After a torrent of criticism rained down on the Los Angeles chapter of the NAACP for its plans to present a lifetime achievement award next month to LA Clippers owner Donald Sterling, the organization announced by Twitter yesterday that it had rescinded the award.
The planned award by the NAACP threatened to make the group a laughingstock, particularly since Sterling has a history of racism that predates by years his shocking and offensive comments to his girlfriend that landed him in the most recent national scandal.
In 2009, Sterling was forced to pay $2.725 million to settle a housing discrimination suit brought by the Justice Department, which accused him of systematically driving African-Americans, Latinos and families with children out of the apartment buildings he owned. He was also sued by the Clippers’ former longtime general manager, Elgin Baylor, over accusations of racial discrimination. Baylor, who lost the suit, said Sterling created a workplace that was a “vision of a Southern plantation-type structure.”
Ironically Sterling also received an award from the NAACP that year as well, with Leon Jenkins, president of the Los Angeles branch of the civil rights organization, saying, “He has a unique history of giving to the children of L.A.” At the time, Jenkins said the owner donated from 2,000 to 3,000 tickets a game to youth groups for nearly every Clippers home game.
The latest scandal erupted after TMZ released an audio recording in which Sterling appears to be pulled into a conversation by his girlfriend V. Stiviano, who is half African-American and half Mexican, after she posted a picture on Instagram with NBA legend Magic Johnson. The posted photo angered Sterling.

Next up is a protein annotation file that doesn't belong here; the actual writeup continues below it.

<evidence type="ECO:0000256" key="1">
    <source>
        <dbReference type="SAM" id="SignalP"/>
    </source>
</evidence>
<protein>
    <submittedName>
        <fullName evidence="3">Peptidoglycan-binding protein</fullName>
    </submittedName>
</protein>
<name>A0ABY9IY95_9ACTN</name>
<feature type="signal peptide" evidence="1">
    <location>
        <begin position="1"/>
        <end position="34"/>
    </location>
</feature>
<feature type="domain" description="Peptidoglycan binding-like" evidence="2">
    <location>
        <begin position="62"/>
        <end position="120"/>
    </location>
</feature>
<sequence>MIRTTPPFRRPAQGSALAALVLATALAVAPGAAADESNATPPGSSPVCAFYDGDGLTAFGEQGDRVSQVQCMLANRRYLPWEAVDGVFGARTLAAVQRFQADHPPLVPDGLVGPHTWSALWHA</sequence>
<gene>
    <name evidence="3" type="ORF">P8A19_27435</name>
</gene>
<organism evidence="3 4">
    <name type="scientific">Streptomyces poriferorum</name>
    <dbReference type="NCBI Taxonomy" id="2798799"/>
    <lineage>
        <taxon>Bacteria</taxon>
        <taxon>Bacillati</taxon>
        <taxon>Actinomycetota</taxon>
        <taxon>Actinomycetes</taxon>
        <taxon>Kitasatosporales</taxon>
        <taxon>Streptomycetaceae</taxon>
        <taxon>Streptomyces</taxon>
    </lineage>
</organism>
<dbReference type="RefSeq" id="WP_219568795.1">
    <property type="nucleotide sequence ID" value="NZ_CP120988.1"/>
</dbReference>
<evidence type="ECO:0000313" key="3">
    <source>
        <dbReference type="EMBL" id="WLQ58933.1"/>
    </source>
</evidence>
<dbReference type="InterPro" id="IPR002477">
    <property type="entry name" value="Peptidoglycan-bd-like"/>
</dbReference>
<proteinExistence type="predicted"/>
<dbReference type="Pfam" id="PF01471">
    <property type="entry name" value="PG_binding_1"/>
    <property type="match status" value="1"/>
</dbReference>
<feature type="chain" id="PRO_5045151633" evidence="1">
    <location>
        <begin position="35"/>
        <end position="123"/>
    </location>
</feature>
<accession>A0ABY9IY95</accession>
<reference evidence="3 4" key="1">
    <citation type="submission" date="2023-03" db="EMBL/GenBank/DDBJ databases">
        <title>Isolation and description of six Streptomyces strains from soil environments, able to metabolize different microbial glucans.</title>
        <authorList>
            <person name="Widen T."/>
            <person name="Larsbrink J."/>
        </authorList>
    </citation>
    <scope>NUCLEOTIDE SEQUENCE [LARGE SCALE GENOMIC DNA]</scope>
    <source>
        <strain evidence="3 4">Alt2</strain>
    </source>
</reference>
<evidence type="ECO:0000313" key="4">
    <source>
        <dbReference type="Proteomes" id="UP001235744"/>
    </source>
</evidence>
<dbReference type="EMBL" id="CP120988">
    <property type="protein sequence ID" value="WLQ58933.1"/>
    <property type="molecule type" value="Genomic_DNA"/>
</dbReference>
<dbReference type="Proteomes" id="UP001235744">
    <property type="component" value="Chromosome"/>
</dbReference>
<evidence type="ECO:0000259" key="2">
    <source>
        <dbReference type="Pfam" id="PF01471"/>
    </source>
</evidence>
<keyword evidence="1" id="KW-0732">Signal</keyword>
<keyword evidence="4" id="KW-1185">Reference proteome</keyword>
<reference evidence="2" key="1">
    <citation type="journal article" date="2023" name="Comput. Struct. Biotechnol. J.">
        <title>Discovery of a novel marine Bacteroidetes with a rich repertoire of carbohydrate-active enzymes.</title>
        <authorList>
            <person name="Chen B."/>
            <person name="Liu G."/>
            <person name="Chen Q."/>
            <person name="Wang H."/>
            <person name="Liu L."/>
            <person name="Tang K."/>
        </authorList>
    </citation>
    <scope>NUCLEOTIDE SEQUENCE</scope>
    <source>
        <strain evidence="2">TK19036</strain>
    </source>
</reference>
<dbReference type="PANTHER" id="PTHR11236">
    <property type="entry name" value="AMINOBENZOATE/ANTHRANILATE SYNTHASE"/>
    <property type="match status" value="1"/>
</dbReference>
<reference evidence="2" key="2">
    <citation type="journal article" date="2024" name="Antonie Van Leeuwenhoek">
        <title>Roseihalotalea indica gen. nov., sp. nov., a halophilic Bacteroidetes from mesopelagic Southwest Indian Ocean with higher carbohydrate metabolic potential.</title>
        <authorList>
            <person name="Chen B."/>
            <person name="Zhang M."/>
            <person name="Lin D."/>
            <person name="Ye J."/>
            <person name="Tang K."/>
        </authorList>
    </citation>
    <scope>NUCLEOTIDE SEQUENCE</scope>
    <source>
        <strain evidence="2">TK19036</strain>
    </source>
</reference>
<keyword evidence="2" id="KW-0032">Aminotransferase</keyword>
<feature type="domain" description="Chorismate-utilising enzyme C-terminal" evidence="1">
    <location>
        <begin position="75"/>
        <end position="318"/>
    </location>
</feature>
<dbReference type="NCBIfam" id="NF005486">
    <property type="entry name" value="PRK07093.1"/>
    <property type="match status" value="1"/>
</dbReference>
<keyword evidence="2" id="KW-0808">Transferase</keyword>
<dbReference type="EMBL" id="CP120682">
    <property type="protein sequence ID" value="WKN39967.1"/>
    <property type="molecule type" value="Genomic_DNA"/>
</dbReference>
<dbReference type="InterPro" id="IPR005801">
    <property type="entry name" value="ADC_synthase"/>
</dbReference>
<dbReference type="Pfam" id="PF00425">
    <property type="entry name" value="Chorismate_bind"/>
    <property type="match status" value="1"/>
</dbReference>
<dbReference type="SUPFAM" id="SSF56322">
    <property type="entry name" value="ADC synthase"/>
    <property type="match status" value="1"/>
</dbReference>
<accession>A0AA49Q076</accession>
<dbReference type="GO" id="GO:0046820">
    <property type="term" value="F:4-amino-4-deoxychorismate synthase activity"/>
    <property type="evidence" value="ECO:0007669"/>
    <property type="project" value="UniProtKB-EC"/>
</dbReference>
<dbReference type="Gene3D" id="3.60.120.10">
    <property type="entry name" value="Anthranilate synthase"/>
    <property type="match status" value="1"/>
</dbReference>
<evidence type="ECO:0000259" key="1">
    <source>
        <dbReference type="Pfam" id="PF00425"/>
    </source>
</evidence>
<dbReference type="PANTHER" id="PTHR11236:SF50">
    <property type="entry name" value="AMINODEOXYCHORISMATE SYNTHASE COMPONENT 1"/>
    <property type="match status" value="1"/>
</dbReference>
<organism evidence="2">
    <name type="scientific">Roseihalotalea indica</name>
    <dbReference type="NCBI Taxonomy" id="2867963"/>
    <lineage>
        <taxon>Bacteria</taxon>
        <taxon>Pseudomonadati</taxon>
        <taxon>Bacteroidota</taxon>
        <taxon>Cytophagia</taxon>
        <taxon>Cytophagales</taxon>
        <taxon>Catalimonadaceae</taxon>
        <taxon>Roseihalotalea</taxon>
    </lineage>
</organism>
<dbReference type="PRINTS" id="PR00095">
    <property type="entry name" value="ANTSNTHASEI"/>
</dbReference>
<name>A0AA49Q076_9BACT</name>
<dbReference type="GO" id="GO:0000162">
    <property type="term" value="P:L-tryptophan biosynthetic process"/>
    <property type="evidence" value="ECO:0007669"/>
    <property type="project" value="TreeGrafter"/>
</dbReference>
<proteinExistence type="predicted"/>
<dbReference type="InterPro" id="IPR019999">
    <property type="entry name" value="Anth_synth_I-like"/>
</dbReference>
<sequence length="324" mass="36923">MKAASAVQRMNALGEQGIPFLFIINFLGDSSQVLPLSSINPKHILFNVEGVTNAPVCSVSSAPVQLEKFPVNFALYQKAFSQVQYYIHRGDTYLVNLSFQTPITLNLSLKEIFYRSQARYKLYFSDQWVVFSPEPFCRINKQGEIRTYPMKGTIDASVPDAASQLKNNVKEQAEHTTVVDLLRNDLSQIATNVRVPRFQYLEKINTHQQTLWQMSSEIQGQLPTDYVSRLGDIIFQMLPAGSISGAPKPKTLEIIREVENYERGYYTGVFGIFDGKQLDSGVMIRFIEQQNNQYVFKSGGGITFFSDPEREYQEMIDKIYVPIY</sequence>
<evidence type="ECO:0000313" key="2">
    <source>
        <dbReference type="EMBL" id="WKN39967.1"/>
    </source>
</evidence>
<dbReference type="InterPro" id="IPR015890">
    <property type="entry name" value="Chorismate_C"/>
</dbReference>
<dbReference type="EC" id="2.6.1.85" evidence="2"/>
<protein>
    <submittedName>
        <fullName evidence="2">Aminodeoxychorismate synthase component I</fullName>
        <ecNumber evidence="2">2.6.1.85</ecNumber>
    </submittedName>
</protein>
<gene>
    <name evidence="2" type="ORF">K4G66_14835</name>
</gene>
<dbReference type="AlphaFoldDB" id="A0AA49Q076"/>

“It bothers me a lot that you want to broadcast that you’re associating with Black people,” the voice alleged to be Sterling is heard saying on the recording. Later in the recording, Sterling says “you don’t have to have yourself with, walking with Black people.”
“Don’t put him on an Instagram for the world to have to see so they have to call me. And don’t bring him to my games. Yeah, it bothers me a lot that you want to promo, broadcast that you’re associating with Black people. Do you have to?”
Last month, Stiviano was sued by Sterling’s wife, Shelly, who was asking for the return of cash, property, cars and other items that Sterling had given to Stiviano. In response, Stiviano reportedly said she would “get even.”
The first signs that the NAACP may be backing off from giving Sterling an award at its 100th anniversary celebration came from L.A. mayor Eric Garcetti, who is also scheduled to be honored with a Person of the Year Award — as is activist-minister the Rev. Al Sharpton.
Yusef Robb, the mayor’s spokesman, told the Los Angeles Times on Saturday, “In light of recent events, we will be discussing the event with the Los Angeles NAACP.”
The NBA announced Saturday it was trying to determine if racist comments heard on the audio were indeed from Sterling. In a statement, Clippers President Andy Roeser, said of the recording that the club does “not know if it is legitimate or it has been altered. … Mr. Sterling is emphatic that what is reflected on that recording is not consistent with, nor does it reflect his views, beliefs or feelings. It is the antithesis of who he is, what he believes and how he has lived his life.”